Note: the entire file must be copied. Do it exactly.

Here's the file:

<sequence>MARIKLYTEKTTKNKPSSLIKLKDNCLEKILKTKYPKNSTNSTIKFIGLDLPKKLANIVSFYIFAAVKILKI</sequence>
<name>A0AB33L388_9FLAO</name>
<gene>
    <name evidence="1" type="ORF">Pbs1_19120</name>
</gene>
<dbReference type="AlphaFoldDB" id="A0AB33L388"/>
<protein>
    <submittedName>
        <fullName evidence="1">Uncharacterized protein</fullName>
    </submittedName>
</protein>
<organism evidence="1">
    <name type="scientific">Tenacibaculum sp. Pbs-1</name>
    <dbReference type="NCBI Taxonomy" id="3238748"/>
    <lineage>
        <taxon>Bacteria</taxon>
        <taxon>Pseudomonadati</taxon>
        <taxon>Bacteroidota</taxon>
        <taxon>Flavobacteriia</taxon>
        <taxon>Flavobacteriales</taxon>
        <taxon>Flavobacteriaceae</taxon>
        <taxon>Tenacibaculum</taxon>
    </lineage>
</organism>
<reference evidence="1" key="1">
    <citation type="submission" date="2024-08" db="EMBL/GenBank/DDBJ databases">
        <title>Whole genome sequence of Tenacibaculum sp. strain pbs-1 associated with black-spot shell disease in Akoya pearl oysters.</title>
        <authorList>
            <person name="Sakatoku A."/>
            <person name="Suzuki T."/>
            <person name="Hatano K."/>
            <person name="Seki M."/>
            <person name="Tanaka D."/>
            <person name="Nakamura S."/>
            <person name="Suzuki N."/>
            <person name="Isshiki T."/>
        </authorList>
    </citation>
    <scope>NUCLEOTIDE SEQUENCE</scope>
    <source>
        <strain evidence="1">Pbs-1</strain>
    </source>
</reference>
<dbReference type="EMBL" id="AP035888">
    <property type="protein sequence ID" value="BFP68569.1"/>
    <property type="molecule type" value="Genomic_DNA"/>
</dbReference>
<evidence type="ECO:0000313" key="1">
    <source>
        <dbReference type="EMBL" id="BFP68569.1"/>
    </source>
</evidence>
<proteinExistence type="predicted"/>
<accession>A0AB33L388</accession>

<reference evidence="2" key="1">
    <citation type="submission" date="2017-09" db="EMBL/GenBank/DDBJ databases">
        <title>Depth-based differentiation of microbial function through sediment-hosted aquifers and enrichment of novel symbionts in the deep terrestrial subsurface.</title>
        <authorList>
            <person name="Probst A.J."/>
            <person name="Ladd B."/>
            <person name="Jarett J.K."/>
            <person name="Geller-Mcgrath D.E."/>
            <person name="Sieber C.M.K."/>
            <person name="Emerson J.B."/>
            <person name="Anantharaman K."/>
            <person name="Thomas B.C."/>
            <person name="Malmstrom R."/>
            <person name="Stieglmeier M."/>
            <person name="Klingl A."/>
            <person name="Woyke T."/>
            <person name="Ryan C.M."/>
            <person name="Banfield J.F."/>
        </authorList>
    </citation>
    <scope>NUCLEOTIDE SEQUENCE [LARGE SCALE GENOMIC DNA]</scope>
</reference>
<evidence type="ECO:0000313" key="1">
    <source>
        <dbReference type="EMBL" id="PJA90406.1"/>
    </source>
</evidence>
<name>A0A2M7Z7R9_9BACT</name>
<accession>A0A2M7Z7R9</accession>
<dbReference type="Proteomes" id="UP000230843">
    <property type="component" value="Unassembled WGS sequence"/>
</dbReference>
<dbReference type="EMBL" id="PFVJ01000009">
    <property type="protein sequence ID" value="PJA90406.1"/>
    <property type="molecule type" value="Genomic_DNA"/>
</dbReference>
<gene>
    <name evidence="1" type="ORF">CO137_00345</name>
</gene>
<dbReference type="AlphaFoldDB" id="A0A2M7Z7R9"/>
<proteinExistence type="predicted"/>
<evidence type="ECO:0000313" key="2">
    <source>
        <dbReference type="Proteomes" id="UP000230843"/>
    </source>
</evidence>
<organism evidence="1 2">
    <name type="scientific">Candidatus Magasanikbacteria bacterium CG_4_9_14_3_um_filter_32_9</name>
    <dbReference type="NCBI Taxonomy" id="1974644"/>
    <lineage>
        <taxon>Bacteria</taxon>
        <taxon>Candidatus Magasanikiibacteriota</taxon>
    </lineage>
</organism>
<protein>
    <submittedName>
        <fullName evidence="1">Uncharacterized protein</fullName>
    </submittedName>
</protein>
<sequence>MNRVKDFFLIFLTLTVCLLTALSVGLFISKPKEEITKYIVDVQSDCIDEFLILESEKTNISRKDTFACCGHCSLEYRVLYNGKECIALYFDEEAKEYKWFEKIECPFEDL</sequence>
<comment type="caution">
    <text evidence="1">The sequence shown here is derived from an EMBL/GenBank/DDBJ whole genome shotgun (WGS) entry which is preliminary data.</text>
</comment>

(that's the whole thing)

<sequence>MARIKLYTEKTTKNKPSSLIKLKDNCLEKILKTKYPKNSTNSTIKFIGLDLPKKLANIVSFYIFAAVKILKI</sequence>
<name>A0AB33L388_9FLAO</name>
<gene>
    <name evidence="1" type="ORF">Pbs1_19120</name>
</gene>
<dbReference type="AlphaFoldDB" id="A0AB33L388"/>
<protein>
    <submittedName>
        <fullName evidence="1">Uncharacterized protein</fullName>
    </submittedName>
</protein>
<organism evidence="1">
    <name type="scientific">Tenacibaculum sp. Pbs-1</name>
    <dbReference type="NCBI Taxonomy" id="3238748"/>
    <lineage>
        <taxon>Bacteria</taxon>
        <taxon>Pseudomonadati</taxon>
        <taxon>Bacteroidota</taxon>
        <taxon>Flavobacteriia</taxon>
        <taxon>Flavobacteriales</taxon>
        <taxon>Flavobacteriaceae</taxon>
        <taxon>Tenacibaculum</taxon>
    </lineage>
</organism>
<reference evidence="1" key="1">
    <citation type="submission" date="2024-08" db="EMBL/GenBank/DDBJ databases">
        <title>Whole genome sequence of Tenacibaculum sp. strain pbs-1 associated with black-spot shell disease in Akoya pearl oysters.</title>
        <authorList>
            <person name="Sakatoku A."/>
            <person name="Suzuki T."/>
            <person name="Hatano K."/>
            <person name="Seki M."/>
            <person name="Tanaka D."/>
            <person name="Nakamura S."/>
            <person name="Suzuki N."/>
            <person name="Isshiki T."/>
        </authorList>
    </citation>
    <scope>NUCLEOTIDE SEQUENCE</scope>
    <source>
        <strain evidence="1">Pbs-1</strain>
    </source>
</reference>
<dbReference type="EMBL" id="AP035888">
    <property type="protein sequence ID" value="BFP68569.1"/>
    <property type="molecule type" value="Genomic_DNA"/>
</dbReference>
<evidence type="ECO:0000313" key="1">
    <source>
        <dbReference type="EMBL" id="BFP68569.1"/>
    </source>
</evidence>
<proteinExistence type="predicted"/>
<accession>A0AB33L388</accession>

<reference evidence="2" key="1">
    <citation type="submission" date="2017-09" db="EMBL/GenBank/DDBJ databases">
        <title>Depth-based differentiation of microbial function through sediment-hosted aquifers and enrichment of novel symbionts in the deep terrestrial subsurface.</title>
        <authorList>
            <person name="Probst A.J."/>
            <person name="Ladd B."/>
            <person name="Jarett J.K."/>
            <person name="Geller-Mcgrath D.E."/>
            <person name="Sieber C.M.K."/>
            <person name="Emerson J.B."/>
            <person name="Anantharaman K."/>
            <person name="Thomas B.C."/>
            <person name="Malmstrom R."/>
            <person name="Stieglmeier M."/>
            <person name="Klingl A."/>
            <person name="Woyke T."/>
            <person name="Ryan C.M."/>
            <person name="Banfield J.F."/>
        </authorList>
    </citation>
    <scope>NUCLEOTIDE SEQUENCE [LARGE SCALE GENOMIC DNA]</scope>
</reference>
<evidence type="ECO:0000313" key="1">
    <source>
        <dbReference type="EMBL" id="PJA90406.1"/>
    </source>
</evidence>
<name>A0A2M7Z7R9_9BACT</name>
<accession>A0A2M7Z7R9</accession>
<dbReference type="Proteomes" id="UP000230843">
    <property type="component" value="Unassembled WGS sequence"/>
</dbReference>
<dbReference type="EMBL" id="PFVJ01000009">
    <property type="protein sequence ID" value="PJA90406.1"/>
    <property type="molecule type" value="Genomic_DNA"/>
</dbReference>
<gene>
    <name evidence="1" type="ORF">CO137_00345</name>
</gene>
<dbReference type="AlphaFoldDB" id="A0A2M7Z7R9"/>
<proteinExistence type="predicted"/>
<evidence type="ECO:0000313" key="2">
    <source>
        <dbReference type="Proteomes" id="UP000230843"/>
    </source>
</evidence>
<organism evidence="1 2">
    <name type="scientific">Candidatus Magasanikbacteria bacterium CG_4_9_14_3_um_filter_32_9</name>
    <dbReference type="NCBI Taxonomy" id="1974644"/>
    <lineage>
        <taxon>Bacteria</taxon>
        <taxon>Candidatus Magasanikiibacteriota</taxon>
    </lineage>
</organism>
<protein>
    <submittedName>
        <fullName evidence="1">Uncharacterized protein</fullName>
    </submittedName>
</protein>
<sequence>MNRVKDFFLIFLTLTVCLLTALSVGLFISKPKEEITKYIVDVQSDCIDEFLILESEKTNISRKDTFACCGHCSLEYRVLYNGKECIALYFDEEAKEYKWFEKIECPFEDL</sequence>
<comment type="caution">
    <text evidence="1">The sequence shown here is derived from an EMBL/GenBank/DDBJ whole genome shotgun (WGS) entry which is preliminary data.</text>
</comment>